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  • • Variety of clinical symptoms through excess production of adrenal hormones

    • Complete surgical removal of the primary lesion and any resectable metastatic sites has been the mainstay of treatment


  • • These tumors are rare; 1-2 cases per million persons in the United States

    • Less than 0.05% of newly diagnosed cancers per year

    • Bimodal occurrence, with tumors developing in children < 5 years of age and in adults in their fifth through seventh decade of life

    • Male:female ratio is 2:1, with functional tumors being more common in women

    • Left adrenal involved slightly more often than the right (53% vs 47%); bilateral tumors are rare (2%)

    • 50-60% of patients have symptoms related to hypersecretion of hormones (most commonly Cushing syndrome and virilization)

    • Feminizing and purely aldosterone-secreting carcinomas are rare

    • 50% of patients have metastases at the time of diagnosis

Symptoms and Signs

  • • Symptoms of specific hormone excess (cortisol excess, virilization, feminization)

    • Palpable abdominal mass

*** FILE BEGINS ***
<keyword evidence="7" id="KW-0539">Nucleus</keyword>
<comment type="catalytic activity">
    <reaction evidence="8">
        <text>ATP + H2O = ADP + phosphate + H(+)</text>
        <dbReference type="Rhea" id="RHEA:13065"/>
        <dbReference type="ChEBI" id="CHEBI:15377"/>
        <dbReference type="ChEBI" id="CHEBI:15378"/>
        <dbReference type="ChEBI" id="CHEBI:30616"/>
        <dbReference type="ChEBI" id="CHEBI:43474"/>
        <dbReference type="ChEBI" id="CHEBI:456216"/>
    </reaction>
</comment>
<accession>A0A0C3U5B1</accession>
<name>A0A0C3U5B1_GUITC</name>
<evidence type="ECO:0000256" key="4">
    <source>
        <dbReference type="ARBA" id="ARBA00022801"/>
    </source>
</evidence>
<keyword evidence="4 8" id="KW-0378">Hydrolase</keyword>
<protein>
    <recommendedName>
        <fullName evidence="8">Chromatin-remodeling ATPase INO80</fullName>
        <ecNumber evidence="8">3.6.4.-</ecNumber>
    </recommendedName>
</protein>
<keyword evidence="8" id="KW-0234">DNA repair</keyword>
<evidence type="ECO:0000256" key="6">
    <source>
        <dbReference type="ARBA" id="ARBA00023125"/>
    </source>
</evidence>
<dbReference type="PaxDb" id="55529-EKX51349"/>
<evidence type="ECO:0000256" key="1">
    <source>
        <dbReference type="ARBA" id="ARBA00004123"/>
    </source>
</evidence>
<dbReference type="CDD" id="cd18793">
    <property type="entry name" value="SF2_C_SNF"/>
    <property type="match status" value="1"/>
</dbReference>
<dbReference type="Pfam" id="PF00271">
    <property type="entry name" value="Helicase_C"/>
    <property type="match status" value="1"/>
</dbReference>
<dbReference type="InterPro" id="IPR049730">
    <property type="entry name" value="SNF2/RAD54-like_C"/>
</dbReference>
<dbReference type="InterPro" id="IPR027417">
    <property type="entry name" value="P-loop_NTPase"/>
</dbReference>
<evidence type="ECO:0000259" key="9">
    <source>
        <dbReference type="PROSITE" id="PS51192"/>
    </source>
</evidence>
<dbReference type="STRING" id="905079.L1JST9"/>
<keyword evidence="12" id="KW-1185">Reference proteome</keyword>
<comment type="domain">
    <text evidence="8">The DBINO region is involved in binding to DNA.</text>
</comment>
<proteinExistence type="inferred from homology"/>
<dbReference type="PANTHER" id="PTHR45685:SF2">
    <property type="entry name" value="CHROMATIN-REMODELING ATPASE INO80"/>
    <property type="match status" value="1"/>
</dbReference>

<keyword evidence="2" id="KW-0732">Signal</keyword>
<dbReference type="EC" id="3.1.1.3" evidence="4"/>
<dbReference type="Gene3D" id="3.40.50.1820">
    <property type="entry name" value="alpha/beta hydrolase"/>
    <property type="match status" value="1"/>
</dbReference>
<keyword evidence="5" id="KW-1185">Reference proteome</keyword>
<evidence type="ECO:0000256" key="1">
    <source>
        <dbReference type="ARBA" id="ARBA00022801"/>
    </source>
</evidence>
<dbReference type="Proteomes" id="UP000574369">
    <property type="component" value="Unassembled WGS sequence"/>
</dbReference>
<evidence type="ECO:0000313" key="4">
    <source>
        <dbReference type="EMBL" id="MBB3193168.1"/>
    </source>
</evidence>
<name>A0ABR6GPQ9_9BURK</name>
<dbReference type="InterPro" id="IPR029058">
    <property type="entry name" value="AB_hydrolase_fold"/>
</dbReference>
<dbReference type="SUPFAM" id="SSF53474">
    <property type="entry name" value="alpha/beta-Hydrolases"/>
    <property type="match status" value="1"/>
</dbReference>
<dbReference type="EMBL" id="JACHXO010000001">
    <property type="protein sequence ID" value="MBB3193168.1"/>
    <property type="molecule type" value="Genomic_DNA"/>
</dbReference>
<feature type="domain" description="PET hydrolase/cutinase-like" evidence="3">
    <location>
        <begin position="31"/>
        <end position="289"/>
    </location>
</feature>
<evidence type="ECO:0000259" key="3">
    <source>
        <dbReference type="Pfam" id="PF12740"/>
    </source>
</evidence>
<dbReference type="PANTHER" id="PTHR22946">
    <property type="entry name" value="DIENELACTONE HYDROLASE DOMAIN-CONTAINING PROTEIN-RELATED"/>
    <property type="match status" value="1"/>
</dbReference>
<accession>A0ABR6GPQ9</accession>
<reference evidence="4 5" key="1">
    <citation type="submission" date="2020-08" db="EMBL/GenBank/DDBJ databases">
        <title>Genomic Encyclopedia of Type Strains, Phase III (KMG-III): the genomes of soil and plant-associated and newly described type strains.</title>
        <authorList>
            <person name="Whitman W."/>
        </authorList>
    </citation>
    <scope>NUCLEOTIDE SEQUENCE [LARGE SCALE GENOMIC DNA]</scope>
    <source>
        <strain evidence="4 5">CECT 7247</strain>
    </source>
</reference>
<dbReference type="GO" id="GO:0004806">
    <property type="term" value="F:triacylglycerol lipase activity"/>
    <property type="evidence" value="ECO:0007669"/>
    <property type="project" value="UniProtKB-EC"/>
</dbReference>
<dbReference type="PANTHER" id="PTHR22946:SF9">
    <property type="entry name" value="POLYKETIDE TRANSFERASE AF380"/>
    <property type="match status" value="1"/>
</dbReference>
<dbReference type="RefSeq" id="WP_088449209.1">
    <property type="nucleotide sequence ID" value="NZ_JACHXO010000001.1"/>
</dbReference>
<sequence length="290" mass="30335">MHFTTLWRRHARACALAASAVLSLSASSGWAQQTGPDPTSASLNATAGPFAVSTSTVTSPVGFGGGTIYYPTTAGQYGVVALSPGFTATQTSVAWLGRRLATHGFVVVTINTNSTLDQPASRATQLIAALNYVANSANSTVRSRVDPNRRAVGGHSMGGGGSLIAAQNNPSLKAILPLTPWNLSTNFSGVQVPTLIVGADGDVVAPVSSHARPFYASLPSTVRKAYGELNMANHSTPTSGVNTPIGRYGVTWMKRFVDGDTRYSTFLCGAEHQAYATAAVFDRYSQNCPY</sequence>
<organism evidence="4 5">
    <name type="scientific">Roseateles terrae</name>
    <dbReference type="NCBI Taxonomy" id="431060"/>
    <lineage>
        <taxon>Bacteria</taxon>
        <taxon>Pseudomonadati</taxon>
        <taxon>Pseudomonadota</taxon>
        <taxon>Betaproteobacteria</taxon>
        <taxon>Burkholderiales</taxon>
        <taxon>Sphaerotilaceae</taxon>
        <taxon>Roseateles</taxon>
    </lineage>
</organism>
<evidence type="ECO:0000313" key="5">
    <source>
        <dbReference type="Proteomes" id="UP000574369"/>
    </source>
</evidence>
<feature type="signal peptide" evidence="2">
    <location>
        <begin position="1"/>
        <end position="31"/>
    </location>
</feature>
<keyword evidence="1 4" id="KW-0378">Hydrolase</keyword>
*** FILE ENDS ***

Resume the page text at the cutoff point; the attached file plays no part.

• Abdominal pain

    • Fatigue, weight loss, fever, hematuria

Laboratory Findings

  • • All laboratory abnormalities depend on hormonal status of tumor

    • Elevated urinary free cortisol or steroid precursors

    • Loss of normal circadian rhythm for serum cortisol

    • Low serum adrenocorticotropic hormone (ACTH)

    • Abnormal dexamethasone suppression test

    • Elevated serum testosterone, estradiol, or aldosterone levels

Imaging Findings

  • • Evaluation of adrenal glands with CT or MRI (adrenocortical carcinomas are typically isodense to liver on T1-weighted MRI, and hyperdense relative to liver on T2-weighted MRI images)

    • MRI more accurately gauges the extent of any intracaval tumor thrombus

  • • Mean diameter of adrenal carcinoma at diagnosis is 12 cm

    • Radiographic evaluation of suspected metastatic sites for purposes of staging should be undertaken prior to thought of any surgery

Rule Out

  • • Pheochromocytoma

  • • History and physical exam may reveal evidence of hormonal function, particularly the development of cushingoid, masculinizing, or feminizing features

    • Imaging should include detailed anatomic imaging of both adrenal glands (CT or MRI) and potential sites of intra-abdominal metastasis (especially liver)

    • Plasma metanephrines to rule out medullary tumor (pheochromocytoma)

    • ACTH, serum cortisol urine free cortisol, aldosterone, and sulfate derivative of dehydroepiandrosterone (DHEAS) in all patients

    • Testosterone or estrogen in patients with suggestive symptoms or signs

  • • Surgery is the only treatment that can cure or prolong survival

    • Laparoscopic surgery not recommended because of spread of tumor, fragility of tumor, and the possible need to resect adjacent involved organs

    • For local recurrent disease, reoperation is the only effective therapy and may prolong life



  • • Disease localized to the adrenal, or local spread



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